Within the last several weeks two announcements of national consequence were made. Both National Beef and JBS, two of the world’s largest meat packers, and certainly two of the Big 4 here in the United States, announced they will launch branded beef programs marketing 100% Grass-fed Beef domestically sourced. In much the same way Organic has become fairly mainstream, 100% Grass-fed and Finished (NO Grain ever) is also becoming a major sector of growth in beef demand. The Big 4 are recognizing it and intend to capitalize on it.
Forest plants, native to the eastern United States, are in demand both domestically and internationally. While often wild-harvested, these medicinal plants can be readily cultivated in their natural environment. Whether it’s black cohash, goldenseal, or American ginseng, the potential for increasing forest cultivation of these crops is enormous.
“We’re talking about crops that have very exacting locations where they will grow,” Eric Burkhart, Program Director, Plant Science, at Shaver’s Creek Environmental Center, Penn State University, said. “The way to approach it is to get to know your forest land. Don’t fight it. Work with that ecosystem.” Continue reading
Those who raised beef cattle in the early 1900s were often on their own when it came to diagnosing and treating sick cattle. Many stockmen relied on recipes for concoctions passed down from generation to generation. But savvy stockmen sought more up-to-date resources. One widely-used resource was The Practical Stock Doctor, first published in 1904 by professor of veterinary medicine Dr. George Waterman of Michigan State Agricultural College. This book was written as a guide for farmers and ranchers who were interested in learning more about livestock diseases and how to recognize and treat those diseases on their own. Continue reading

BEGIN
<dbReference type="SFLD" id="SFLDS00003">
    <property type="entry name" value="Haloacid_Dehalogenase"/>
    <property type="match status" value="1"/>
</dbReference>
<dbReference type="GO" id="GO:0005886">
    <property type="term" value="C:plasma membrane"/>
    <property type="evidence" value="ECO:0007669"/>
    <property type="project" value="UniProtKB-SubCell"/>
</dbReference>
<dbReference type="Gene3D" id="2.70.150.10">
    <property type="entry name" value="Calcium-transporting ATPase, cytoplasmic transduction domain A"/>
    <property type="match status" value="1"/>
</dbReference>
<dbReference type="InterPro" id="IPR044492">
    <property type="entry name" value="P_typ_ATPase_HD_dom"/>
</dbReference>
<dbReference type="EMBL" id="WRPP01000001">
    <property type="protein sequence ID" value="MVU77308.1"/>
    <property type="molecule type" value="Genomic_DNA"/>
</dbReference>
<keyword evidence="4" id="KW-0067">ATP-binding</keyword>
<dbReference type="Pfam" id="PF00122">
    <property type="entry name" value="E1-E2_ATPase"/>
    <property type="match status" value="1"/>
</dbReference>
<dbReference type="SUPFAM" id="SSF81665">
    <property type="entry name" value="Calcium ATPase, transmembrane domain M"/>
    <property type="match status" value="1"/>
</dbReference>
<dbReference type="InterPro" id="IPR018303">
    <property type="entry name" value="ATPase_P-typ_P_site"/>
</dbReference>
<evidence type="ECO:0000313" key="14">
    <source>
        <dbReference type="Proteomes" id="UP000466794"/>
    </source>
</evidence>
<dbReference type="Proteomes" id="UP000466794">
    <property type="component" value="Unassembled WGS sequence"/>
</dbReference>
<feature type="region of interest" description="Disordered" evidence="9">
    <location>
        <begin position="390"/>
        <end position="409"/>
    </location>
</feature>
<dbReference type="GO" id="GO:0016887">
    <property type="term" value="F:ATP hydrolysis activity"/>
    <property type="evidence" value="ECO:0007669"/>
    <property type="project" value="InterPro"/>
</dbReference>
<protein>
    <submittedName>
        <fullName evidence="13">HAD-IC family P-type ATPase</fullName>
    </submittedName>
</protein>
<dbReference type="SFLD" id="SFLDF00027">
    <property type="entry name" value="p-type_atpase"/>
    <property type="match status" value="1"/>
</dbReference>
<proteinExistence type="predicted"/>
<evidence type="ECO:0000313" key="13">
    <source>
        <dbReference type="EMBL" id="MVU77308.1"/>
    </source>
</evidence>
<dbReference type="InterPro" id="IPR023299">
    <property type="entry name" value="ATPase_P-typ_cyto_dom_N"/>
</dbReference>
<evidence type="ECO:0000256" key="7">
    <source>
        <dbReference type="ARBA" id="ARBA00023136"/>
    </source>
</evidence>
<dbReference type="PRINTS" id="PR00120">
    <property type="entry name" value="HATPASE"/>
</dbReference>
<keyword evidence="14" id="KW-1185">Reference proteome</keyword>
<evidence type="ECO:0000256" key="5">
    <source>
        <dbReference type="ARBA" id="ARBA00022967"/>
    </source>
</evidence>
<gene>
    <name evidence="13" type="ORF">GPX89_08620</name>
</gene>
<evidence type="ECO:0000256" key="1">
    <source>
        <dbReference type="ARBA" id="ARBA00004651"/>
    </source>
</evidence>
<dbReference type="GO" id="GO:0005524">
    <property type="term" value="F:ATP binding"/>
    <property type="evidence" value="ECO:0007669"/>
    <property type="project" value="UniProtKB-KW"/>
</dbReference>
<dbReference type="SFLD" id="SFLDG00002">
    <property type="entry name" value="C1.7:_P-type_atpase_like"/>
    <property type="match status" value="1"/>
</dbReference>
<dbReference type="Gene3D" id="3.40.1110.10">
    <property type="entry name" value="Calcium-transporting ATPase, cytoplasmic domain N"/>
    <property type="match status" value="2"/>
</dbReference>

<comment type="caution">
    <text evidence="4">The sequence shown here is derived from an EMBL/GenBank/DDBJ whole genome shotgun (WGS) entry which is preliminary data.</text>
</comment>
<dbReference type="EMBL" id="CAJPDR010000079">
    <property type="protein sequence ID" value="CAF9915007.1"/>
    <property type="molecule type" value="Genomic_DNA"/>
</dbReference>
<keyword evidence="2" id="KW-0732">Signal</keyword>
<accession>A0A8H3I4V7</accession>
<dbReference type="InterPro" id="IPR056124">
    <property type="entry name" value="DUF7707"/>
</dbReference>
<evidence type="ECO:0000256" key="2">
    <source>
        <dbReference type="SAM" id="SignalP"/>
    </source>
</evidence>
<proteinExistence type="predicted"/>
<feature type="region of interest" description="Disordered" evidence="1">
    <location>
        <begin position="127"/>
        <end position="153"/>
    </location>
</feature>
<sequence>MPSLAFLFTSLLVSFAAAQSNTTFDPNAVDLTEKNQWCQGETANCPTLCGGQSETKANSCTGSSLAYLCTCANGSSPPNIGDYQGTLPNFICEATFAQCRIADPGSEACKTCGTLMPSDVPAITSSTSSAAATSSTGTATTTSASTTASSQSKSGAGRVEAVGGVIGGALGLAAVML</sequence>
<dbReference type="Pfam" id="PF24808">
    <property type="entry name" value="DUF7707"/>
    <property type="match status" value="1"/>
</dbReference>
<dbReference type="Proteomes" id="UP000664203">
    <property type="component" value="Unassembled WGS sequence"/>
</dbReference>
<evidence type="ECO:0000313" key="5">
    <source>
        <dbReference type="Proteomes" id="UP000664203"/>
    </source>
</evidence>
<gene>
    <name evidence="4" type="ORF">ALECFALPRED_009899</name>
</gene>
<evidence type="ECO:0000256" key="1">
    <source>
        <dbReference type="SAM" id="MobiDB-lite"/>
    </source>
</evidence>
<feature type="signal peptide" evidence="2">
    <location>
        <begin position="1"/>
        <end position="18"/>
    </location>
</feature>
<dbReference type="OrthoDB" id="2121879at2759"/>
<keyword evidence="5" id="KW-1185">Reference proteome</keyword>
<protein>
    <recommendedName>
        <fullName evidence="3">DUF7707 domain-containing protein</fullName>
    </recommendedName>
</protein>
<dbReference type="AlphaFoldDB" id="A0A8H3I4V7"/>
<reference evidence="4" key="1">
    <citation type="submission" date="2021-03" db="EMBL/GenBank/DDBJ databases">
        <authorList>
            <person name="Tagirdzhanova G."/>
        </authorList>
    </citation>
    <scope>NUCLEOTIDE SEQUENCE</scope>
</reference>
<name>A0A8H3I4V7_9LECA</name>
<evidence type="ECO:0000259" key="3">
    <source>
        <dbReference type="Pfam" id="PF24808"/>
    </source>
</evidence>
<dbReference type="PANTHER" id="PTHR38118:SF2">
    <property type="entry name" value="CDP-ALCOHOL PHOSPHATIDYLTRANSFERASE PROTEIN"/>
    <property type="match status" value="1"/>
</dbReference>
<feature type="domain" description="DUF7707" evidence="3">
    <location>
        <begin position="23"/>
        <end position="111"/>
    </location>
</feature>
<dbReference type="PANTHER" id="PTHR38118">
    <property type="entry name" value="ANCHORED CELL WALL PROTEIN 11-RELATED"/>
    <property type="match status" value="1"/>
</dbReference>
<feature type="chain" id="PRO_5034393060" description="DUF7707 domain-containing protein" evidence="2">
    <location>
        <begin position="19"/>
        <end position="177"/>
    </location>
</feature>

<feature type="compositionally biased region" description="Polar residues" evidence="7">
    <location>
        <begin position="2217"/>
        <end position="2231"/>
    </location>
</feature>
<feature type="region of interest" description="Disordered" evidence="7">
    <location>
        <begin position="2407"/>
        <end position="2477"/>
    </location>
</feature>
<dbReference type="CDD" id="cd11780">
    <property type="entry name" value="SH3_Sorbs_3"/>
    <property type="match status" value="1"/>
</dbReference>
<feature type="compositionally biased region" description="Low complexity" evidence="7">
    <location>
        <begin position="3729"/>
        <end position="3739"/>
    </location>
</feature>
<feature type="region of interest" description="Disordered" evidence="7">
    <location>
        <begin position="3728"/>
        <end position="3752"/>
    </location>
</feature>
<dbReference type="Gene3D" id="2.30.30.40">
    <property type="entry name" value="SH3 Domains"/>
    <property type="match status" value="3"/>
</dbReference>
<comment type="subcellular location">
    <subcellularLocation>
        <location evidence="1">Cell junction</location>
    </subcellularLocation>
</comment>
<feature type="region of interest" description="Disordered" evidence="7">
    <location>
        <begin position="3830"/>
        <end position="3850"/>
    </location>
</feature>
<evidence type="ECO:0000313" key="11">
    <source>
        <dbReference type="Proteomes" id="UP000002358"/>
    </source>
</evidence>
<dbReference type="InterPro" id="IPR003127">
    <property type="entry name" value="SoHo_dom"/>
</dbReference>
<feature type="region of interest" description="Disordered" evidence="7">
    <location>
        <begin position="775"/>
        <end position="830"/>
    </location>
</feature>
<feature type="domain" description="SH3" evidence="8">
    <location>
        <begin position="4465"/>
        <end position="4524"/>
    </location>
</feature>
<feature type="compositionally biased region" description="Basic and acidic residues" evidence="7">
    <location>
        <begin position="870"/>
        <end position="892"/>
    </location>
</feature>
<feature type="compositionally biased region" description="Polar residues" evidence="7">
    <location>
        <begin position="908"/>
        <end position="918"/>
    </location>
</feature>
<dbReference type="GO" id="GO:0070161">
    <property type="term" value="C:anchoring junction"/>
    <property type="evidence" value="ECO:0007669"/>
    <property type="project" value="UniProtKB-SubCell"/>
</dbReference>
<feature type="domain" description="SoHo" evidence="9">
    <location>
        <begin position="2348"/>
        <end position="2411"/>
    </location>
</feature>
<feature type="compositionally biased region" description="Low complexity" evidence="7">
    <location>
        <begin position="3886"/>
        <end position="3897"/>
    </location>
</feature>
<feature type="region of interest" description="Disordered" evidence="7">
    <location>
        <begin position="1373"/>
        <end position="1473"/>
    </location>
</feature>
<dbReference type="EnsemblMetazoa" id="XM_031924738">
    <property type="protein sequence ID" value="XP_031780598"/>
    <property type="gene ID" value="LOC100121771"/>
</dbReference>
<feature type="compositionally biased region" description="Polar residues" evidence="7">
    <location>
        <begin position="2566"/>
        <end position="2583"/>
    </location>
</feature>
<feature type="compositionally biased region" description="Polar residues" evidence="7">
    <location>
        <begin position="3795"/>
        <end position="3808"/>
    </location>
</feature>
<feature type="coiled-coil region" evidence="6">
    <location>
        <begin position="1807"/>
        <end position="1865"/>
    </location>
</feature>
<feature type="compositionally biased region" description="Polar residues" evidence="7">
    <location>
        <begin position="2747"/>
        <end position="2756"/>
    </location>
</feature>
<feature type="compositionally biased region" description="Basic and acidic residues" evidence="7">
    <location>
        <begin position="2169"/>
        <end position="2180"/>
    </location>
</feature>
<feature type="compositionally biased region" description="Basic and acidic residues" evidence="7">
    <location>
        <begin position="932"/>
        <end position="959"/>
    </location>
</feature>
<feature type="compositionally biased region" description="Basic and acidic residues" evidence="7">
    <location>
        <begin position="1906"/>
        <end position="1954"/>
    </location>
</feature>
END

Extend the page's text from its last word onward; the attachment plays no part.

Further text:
by Sanne Kure-Jensen
Farm inputs can include energy in the form of fuels, electricity and fertilizers. Crop and livestock production uses energy in many forms. Energy heats water for washing equipment and harvested crops, and powers lighting for production and handling areas. Livestock and produce producers use energy for heating, ventilation and refrigeration. Transportation uses more energy to move inputs to farms as well as moving produce and livestock from farms to processors, markets and consumers. Sustainable, viable farms maximize energy efficiency and minimize costs for all aspects of production.
The Natural Resource Conservation Service (NRCS) oversees programs that help farmers and producers conserve energy through a variety of on-farm energy upgrades for existing buildings. Kip Pheil, C.E.M., Acting Leader of the USDA NRCS National Energy Technology Development Team and Stephen Henry, P.E., NRCS South Carolina Assistant State Conservation Engineer described NRCS programs and shared their expertise in a webinar called “Key NRCS Energy Practices: Farmstead Energy, Lighting, and Building Envelope.” Continue reading